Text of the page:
Now that you have decided to get yourself a motorcycle, next step is choosing the right one which suits your purpose and way of riding. It’s not as simple as pointing a finger at a motorbike and hopping onto it and riding away. Let me help you with a few things to keep in mind while purchasing a motorcycle.
Be realistic and rational
So, the kid next door got himself a Duke 390 and now when you want to buy a motorcycle, you might want to buy something as good as that. I agree that looks and styling matter, but your safety ranks #1 here. Riding a motorcycle isn’t easy, especially when you aren’t capable of handling the power of one. So, instead of worrying what the other guy has, sit down and think to yourself whether buying that motorcycle makes sense. I would suggest a novice rider to start off small and make his way up. If you are new to riding, pick a small CC bike and learn on it, once you feel you have learnt everything you could, you can think of an upgrade. But, buying a bike which you aren’t ready for is the worst decision one can make.
Purpose of the bike
In India, the main purpose of getting a two wheeler is to commute through traffic and get from Point A to Point B. If you are a motorcycle enthusiast, you might want to tour or take your bike to the track as well. Here is where the research you do comes in. You obviously can’t pick up an RC200 and tour the country (unless you are okay with butt sores) and neither can you pick up a cruiser and head to the track on Sundays to scrape your knees. Finding the balance here is crucial. Right now, the motorcycle market in India is growing rapidly, you have a lot and I mean a LOT of options when it comes to choosing a motorcycle. I am sure there is one which meets all your needs and also looks kick a**.
Few things to remember here are that if you cannot put both feet flat on the ground when the bike is upright, it’s too tall for you, period. Also, if this is your first bike, or you’ve never ridden anything scarily fast, don’t even look at a high-performance bike.
That said, if you see yourself using the bike primarily as daily transportation, consider a standard, or traditional, bike. If you used to ride years ago, these will look familiar, but feel better thanks to electric starters, fuel injection, disc brakes, ABS etc… If your commute is a long one, and you generally have a passenger and you want a bit more style, the next logical choice is a cruiser. If you intend to spend many hours and miles in the saddle with a passenger sitting behind you, you need a touring bike. For a little more performance in a touring bike, there’s this category called sport/touring. If you primarily want to straighten curvy roads, your needs will be best met with a sport bike. If you want a basic commuter that can keep going when the pavement doesn’t, look at a dual-purpose bike: a standard bike with extra ground clearance and button tyres (something like an adventure sport).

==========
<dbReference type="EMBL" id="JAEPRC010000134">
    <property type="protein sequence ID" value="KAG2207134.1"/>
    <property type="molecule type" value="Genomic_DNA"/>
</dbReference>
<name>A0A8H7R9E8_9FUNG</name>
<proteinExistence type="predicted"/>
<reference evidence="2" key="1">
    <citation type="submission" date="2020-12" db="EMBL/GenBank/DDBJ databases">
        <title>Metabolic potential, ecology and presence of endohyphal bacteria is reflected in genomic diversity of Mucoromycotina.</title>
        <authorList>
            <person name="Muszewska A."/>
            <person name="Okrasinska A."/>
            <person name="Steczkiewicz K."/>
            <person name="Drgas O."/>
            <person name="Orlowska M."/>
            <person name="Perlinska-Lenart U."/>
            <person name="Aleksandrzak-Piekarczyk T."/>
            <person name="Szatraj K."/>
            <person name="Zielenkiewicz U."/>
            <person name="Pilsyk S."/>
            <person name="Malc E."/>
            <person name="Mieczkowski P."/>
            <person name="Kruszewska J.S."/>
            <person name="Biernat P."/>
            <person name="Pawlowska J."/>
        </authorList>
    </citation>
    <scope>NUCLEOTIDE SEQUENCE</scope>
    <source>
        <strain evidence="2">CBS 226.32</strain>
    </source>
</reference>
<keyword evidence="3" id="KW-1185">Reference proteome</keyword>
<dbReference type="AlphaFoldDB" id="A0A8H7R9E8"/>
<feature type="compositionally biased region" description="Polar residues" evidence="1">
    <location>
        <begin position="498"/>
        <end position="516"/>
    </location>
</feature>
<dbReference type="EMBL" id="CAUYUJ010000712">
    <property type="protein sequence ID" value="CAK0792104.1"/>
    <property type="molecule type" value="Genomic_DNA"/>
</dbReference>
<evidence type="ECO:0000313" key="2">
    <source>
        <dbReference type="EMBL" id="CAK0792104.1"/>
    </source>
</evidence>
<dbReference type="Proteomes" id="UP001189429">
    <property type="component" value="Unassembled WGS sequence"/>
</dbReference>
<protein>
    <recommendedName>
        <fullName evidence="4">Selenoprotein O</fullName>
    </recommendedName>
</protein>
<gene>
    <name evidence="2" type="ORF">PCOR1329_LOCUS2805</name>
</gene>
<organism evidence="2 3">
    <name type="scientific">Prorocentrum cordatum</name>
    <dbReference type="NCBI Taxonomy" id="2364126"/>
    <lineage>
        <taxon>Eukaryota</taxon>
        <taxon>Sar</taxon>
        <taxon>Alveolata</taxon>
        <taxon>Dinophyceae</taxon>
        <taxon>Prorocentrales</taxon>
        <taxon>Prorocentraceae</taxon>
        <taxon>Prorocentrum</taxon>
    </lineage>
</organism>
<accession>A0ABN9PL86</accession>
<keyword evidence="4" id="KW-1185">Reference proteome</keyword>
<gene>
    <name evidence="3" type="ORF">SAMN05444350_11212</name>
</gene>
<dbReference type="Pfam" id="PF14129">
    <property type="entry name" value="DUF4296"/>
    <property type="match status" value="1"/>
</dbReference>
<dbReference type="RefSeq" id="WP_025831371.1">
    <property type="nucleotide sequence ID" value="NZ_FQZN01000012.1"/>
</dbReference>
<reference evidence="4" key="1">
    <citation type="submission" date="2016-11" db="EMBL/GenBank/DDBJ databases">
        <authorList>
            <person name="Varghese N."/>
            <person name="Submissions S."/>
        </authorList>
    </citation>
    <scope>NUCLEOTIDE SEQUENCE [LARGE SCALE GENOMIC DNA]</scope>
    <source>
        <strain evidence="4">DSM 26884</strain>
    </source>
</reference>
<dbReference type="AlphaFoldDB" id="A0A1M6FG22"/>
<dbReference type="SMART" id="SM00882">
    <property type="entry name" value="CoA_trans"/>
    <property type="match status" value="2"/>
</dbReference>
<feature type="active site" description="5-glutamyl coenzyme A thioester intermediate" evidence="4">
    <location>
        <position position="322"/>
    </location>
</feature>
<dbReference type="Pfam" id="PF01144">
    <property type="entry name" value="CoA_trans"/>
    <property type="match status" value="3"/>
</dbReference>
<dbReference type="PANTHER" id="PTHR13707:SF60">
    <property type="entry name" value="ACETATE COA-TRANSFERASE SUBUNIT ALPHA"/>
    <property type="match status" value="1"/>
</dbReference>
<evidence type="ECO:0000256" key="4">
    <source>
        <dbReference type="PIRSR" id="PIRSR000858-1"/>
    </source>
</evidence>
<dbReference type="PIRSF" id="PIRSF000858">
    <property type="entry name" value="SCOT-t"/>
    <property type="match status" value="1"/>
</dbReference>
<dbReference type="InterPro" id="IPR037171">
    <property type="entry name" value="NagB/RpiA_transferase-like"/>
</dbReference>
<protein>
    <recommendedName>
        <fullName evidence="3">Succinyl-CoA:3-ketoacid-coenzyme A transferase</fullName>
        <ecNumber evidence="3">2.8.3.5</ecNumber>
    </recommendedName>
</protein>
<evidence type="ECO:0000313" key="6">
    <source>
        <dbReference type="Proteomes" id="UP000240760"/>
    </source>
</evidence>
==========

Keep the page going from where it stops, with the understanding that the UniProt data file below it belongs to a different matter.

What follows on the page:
Also remember, ATGATT – All The Gear, All The Time.
Now what if I want to buy a used motorbike?
Doesn’t matter if you are picking the bike up from a dealer or an individual, check the kilometer reading and bike condition, does it look right. Also, try and get the service history of the bike from the respective service station.
– Start the bike, she should be able to start up quickly. If the engine is cold, a little smoke may be visible, that is okay. However, if the engine is hot and there is smoke coming out of the exhaust? You might want to rethink that particular vehicle.
– Tires should be in good condition, if they aren’t and if you are okay with replacing the tires, you can get the price down (if you are convincing enough)
– Check the brake pads and the wear of the disk. The discs should be clean and smooth.
– Check the chain and slack. If you see rust or grime on it, the chain has had a rough life and has probably not been changed even once.
– Check the engine casing for oil leaks. Try and drain the oil from the engine and see how much comes out and how much goes in. (If 1 liter has to go in and only 600 ml drains out, this indicates sludge in the engine)
– Check for new or aftermarket parts that have obviously replaced broken ones. Specifically, check the footpegs, mirrors, handlebar grips, and brake and clutch levers.
– Look for rust and scratches on the bodywork, tank and fenders. Inspect the footpegs for wear: Worn on top means lots of miles. Worn on the bottom means a rider leaning over too far in corners.
– A cracked or weather-beaten seat and faded, oxidized paint means the bike has seen a hard life.
– Also, you might want to check the registration of the bike and see if there are any pending violations on it.
This should help you out when you decide to pick up a motorcycle for yourself.